That 121 is way too close to the failure at 125.. Even Xilinx starts to shut its chips down at 85.Then there is the issue of exactly what was the ambient when the die was reading 121... if it was the normal test temp of 85 deg c. then fine there is room in the design
but if it was measured at 25 deg. c... then we are all fucked.. the product is going to last less than a year.

Originally, BFL_Josh said the ASIC devices were capable of running in ambient temperatures of 32F to 95F.

I take this to mean that at 95F the device will reach its thermal limit and pop. 95F is about 35C.
P.S. Avalons' device is tested to work up to 105F (ambient temperatures).


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January 15, 2013, 03:18:22 AM
 #2189

They don't want to be the company that releases marginally adequate products, and I can respect that decision.

You've made an excellent post here but I think the discussion needs to be carried on a bit farther.  Remember that BFL's selling shovels and that a customer's profit is greatly dependent on how early they can get mining.  BFL's profit is also greatly increased by shipping early and often with rapid iterations in the product.  There's a reason why you said in your post that you would have preferred a miner in November - it's because you and BFL both win more from it.  BFL's made a poor strategic choice here - they're in a market that calls for the "marginally adequate products" and they are creating something else entirely.
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January 15, 2013, 03:20:33 AM
 #2190

Quote
Originally, BFL_Josh said the ASIC devices were capable of running in ambient temperatures of 32F to 95F.
I take this to mean that at 95F the device will reach its thermal limit and pop. 95F is about 35C.

Without throttling.  Finish the rest of the sentence.  A completely finished unit with programmed with proper MCU code would be very unlikely to destroy itself in a hot environment, it would just throttle constantly.

Also in that lovely 80pt red font you quoted you forgot to mention the fact that 121C is the maximum junction temperature.  The maximum temperature we saw on the simulation was 95C inside the ASIC chips themselves, so it's kind of irrelevant. 

Quote
P.S. Avalons' device is tested to work up to 105F (ambient temperatures).

That's a good trick, since they don't even have a device to test with. But don't let facts get in the way of your bullshit, please continue.


If you're searching these lines for a point, you've probably missed it.  There was never anything there in the first place.
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January 15, 2013, 03:21:49 AM
 #2191

why aren't they showing us the god damn blown chip then ....:/
They did - it was in the first set of pictures they released showcasing the PCB.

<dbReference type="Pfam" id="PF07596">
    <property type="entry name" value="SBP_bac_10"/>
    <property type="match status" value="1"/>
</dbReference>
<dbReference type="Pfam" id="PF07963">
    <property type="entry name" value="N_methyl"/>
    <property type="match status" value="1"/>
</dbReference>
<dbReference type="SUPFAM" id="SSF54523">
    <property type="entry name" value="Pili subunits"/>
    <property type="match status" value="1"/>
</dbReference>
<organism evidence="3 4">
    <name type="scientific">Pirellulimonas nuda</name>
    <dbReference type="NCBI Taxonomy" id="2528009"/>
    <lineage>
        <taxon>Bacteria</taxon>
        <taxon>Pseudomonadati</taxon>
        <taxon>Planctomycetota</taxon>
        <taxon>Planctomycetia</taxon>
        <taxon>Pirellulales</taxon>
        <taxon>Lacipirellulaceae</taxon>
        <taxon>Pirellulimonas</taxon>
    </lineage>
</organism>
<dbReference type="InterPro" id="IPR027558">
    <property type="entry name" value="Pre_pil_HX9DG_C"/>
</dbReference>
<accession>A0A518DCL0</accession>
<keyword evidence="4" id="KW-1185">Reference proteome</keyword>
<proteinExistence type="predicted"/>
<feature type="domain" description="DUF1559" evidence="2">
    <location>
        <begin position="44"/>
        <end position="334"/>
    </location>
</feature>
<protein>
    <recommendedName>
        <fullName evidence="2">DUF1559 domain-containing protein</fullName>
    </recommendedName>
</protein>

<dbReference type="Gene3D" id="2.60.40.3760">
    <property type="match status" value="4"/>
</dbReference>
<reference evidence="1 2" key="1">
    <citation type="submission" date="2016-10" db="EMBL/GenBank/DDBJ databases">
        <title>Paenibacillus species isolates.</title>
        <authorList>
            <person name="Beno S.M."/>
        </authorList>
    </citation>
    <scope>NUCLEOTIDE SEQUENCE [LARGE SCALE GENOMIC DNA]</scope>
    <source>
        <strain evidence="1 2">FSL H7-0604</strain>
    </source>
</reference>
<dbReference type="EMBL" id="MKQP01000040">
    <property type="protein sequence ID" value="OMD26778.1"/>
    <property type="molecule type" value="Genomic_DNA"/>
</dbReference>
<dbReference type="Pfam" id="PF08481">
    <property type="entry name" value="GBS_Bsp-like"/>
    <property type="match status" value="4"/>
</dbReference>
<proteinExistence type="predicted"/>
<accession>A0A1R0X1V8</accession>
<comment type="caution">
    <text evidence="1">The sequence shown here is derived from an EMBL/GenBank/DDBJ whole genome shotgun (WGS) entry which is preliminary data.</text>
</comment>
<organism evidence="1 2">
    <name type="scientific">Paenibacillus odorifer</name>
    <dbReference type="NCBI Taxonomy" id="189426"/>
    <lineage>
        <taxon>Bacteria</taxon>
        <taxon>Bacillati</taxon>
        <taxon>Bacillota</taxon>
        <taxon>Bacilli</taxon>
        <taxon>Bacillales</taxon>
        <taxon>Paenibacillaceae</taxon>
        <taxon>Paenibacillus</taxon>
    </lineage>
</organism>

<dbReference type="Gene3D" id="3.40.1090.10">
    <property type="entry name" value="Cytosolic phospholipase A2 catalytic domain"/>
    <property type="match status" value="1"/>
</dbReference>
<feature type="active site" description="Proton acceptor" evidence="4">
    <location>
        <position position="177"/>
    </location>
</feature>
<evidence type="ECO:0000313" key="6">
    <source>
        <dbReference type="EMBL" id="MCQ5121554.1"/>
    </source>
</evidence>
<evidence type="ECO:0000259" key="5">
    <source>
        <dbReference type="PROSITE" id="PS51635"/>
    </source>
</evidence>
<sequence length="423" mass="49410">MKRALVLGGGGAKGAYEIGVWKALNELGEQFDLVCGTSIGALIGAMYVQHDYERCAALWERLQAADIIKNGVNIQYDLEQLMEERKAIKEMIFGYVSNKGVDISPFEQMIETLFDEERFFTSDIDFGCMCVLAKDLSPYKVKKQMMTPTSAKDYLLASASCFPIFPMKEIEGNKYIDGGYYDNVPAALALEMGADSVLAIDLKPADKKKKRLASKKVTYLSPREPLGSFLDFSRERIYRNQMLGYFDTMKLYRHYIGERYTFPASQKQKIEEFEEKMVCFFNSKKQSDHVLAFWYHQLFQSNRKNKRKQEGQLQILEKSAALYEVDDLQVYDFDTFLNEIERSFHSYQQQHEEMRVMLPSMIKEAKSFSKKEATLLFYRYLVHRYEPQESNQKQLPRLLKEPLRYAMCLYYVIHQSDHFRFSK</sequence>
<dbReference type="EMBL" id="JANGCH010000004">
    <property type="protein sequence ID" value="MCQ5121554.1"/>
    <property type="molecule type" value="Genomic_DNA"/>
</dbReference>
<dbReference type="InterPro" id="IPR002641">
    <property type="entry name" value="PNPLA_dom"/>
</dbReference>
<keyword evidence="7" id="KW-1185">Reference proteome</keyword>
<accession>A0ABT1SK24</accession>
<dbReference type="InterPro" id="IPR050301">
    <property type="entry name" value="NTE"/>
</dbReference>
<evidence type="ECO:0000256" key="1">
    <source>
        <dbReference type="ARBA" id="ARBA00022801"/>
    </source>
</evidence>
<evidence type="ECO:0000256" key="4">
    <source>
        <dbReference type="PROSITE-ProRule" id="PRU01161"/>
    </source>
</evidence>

Pictures:  http://bitcoinmagazine.com/butterfly-labs-releases-more-asic-photos/


Someone please point it out for me, Those look like the same photos from awhile ago, I would assume that someone would've gone "LOOK!, ITS BROKEN!"


That is exactly what people did. Phinn has pinpointed it correctly.
Uh, if I recall correctly, Josh denied the chips were blown.

People thought the chips had been photoshopped at that time. Some thought (oddly) that the chips were actually black tape. Others speculated it was photoshopped to hide the chip writing. etc.

Josh (if I recall correctly) denied they were blown and then called people <insert names here>. Which then led to him and other BFL reps releasing extra images of the PCB with different chip configurations.

Ultimately, Josh admitted (strangely enough at the time) that they didn't have any prototypes that actually worked as intended. I believe this was caused by BitcoinINV in his pursuit of BFL through an Attorney General.

(This was the guy everyone hated who posted up two different images with blue paper. The first one was a complaint and the next was a response from BFL to the Attorney General showing their business address, a short summary of their current development status and the BFL address along with Jody's real name and title.)


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January 15, 2013, 03:29:48 AM
 #2192

OH it IS!!! bubbled!, I have some more faith in BFL!
Uh...you guys have some short term memory!


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January 15, 2013, 03:37:49 AM
 #2193

why aren't they showing us the god damn blown chip then ....:/
They did - it was in the first set of pictures they released showcasing the PCB.

Pictures:  http://bitcoinmagazine.com/butterfly-labs-releases-more-asic-photos/


Someone please point it out for me, Those look like the same photos from awhile ago, I would assume that someone would've gone "LOOK!, ITS BROKEN!"